The earliest of these large structures (the ‘Hellenistic Building Complex’, referred to in previous reports as the ‘Monumental Hellenistic Structure’) is a complex with two wings, characterized by wide walls built using the techniques of pseudo-telaio in its Southwestern Wing (Area D1) and compartment building in the ‘Main Building’ (largely in Area D4, on which see below, but also in Areas D1 and D2; for ashlar-construction terminology, see Sharon 2009). Although the northern limits of the Main Building remain uncertain, the minimum size of the Hellenistic Building Complex can be estimated. We know that the Main Building in Area D4 was at least 22.5 × 26.0 m (along the east–west and north–south axes, respectively), and that the Southwestern Wing in Area D1 measured approximately 13 × 24 m. Accordingly, we estimate the total area of the complex as at least 900 sq m. Later Hellenistic structures with much thinner ashlar walls of the header-stretcher and ashlar-pier techniques were built around and on top of the Hellenistic Building Complex (the ‘Thin-Headers Building’). In the Roman period, the area became industrial (Fig. 4; for further discussion, see Nitschke, Martin and Shalev 2011).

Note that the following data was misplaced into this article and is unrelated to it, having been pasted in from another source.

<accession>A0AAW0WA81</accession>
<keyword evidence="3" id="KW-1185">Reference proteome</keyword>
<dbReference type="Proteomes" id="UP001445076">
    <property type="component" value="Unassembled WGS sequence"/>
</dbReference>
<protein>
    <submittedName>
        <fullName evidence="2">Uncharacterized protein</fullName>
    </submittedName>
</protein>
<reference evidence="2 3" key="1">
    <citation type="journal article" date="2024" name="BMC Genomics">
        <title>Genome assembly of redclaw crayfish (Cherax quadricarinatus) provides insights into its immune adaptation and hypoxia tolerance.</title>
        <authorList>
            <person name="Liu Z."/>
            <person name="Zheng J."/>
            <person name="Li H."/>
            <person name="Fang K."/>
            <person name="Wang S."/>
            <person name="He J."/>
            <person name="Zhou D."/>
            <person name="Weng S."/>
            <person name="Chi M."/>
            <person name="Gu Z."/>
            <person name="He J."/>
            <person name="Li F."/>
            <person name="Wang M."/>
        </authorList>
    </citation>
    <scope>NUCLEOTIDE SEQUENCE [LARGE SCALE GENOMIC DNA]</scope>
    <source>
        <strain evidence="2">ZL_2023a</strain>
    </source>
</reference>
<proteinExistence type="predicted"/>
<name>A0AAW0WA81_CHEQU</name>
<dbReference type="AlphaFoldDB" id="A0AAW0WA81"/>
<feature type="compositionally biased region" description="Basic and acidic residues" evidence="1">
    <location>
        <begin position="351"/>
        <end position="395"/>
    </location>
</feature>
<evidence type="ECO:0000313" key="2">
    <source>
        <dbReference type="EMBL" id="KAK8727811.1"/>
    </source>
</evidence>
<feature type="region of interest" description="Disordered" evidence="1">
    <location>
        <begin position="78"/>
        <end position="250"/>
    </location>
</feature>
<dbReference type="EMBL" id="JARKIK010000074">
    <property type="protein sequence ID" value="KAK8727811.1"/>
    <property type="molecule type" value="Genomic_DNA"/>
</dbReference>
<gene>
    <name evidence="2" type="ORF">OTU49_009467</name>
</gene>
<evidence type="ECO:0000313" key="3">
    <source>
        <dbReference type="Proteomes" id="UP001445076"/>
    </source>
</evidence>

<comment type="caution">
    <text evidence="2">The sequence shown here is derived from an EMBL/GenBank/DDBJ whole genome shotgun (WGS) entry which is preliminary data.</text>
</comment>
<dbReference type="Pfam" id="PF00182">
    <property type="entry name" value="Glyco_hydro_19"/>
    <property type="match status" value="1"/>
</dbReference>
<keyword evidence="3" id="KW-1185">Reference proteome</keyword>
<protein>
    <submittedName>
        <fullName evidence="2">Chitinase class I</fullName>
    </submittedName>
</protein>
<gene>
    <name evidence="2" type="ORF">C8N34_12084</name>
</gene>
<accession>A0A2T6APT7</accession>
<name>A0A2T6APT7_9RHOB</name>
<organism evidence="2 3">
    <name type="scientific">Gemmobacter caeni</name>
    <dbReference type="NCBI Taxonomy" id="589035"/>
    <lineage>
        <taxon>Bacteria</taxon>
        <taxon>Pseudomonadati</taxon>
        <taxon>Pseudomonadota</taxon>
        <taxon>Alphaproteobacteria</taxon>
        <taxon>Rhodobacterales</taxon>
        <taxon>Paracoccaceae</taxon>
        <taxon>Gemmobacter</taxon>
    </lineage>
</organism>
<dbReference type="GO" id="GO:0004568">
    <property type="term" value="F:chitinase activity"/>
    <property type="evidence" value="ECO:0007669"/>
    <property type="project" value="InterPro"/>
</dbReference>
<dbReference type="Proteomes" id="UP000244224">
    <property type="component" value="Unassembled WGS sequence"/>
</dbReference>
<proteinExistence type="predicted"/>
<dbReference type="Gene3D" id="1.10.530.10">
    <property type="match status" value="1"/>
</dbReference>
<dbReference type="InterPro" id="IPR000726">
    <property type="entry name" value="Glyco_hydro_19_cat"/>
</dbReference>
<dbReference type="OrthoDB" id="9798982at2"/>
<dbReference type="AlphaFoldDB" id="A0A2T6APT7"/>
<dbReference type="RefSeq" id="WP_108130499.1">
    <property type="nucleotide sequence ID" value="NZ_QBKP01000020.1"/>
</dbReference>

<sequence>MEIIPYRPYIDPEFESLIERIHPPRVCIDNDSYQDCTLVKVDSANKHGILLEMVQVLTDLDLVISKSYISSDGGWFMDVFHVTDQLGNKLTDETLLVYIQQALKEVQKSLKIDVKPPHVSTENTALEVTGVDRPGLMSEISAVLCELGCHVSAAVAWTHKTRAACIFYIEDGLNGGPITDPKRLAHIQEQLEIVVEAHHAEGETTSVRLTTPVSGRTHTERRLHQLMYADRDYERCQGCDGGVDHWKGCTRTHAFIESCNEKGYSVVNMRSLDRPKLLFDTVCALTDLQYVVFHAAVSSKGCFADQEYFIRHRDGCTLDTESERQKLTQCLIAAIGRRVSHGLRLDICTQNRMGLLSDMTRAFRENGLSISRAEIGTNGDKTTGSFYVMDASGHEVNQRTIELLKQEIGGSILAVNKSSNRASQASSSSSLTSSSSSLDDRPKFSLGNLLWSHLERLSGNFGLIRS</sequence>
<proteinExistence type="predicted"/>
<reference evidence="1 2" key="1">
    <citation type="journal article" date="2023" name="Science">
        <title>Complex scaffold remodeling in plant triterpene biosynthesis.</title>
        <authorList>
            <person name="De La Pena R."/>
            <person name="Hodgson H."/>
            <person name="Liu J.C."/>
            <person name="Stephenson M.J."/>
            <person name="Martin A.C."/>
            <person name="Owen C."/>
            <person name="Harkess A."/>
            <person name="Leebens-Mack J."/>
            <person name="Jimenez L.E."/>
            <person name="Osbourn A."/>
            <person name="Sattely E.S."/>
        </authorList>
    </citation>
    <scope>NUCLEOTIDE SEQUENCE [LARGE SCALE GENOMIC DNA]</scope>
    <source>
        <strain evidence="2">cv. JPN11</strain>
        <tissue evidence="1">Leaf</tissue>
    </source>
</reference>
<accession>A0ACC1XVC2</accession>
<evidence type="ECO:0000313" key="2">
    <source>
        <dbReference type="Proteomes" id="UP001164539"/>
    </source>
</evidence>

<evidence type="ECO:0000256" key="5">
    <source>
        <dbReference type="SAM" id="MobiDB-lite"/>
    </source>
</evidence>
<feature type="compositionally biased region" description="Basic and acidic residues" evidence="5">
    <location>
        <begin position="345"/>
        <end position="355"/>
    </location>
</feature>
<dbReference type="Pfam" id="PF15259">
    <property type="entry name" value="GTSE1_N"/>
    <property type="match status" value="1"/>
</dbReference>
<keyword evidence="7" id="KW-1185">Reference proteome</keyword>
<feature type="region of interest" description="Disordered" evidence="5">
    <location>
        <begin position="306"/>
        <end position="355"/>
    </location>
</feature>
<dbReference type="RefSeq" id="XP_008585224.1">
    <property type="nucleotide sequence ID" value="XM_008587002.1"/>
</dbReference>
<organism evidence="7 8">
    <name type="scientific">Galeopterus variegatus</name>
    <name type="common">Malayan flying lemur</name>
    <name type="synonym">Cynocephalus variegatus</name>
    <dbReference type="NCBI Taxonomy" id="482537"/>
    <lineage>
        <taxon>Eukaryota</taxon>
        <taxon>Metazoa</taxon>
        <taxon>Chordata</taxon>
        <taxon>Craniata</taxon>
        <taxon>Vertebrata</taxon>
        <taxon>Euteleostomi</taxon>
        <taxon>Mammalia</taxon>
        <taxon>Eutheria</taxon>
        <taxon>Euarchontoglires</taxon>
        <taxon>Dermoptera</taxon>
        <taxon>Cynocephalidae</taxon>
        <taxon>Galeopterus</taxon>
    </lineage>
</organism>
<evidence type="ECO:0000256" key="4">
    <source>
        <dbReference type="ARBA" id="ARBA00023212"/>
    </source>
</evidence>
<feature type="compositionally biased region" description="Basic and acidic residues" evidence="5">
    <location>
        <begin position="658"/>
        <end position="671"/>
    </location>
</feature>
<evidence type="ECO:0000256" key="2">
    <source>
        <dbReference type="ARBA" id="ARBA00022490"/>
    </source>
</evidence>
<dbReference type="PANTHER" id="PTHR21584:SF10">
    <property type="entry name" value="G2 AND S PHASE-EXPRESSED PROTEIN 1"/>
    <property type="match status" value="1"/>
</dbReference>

The features excavated in the southern part of Area D2 (W26246, W26087 and Stage b of W26119; Fig. 4), together with the walls found earlier in Area D1 (W16550 and W16325), belong to a building constructed on top of the Southwestern Wing of the Hellenistic Building Complex. Surfaces and domestic installations found in the northern room of this later building suggest that this was a residential house of the late Hellenistic period (Fig. 5). East of W26246 and in a slightly different orientation were two north–south walls (W11D2-661 and W17534). We suggest the latter belong to a different building, which extended eastward into Area D2. The irregular shape of the rooms within this building is interesting, but a shift in the orientation of neighboring houses was not unusual in the Hellenistic period at Tel Dor. The builders of this period made an occasional trapezoidal room and jogs in façade walls (as seen at the bottom of Fig. 5) to maintain a somewhat regular plan for the insulae. In addition, it is evident that the underlying urban plan took into consideration the topography of the site (Shalev and Martin 2012).

Area D4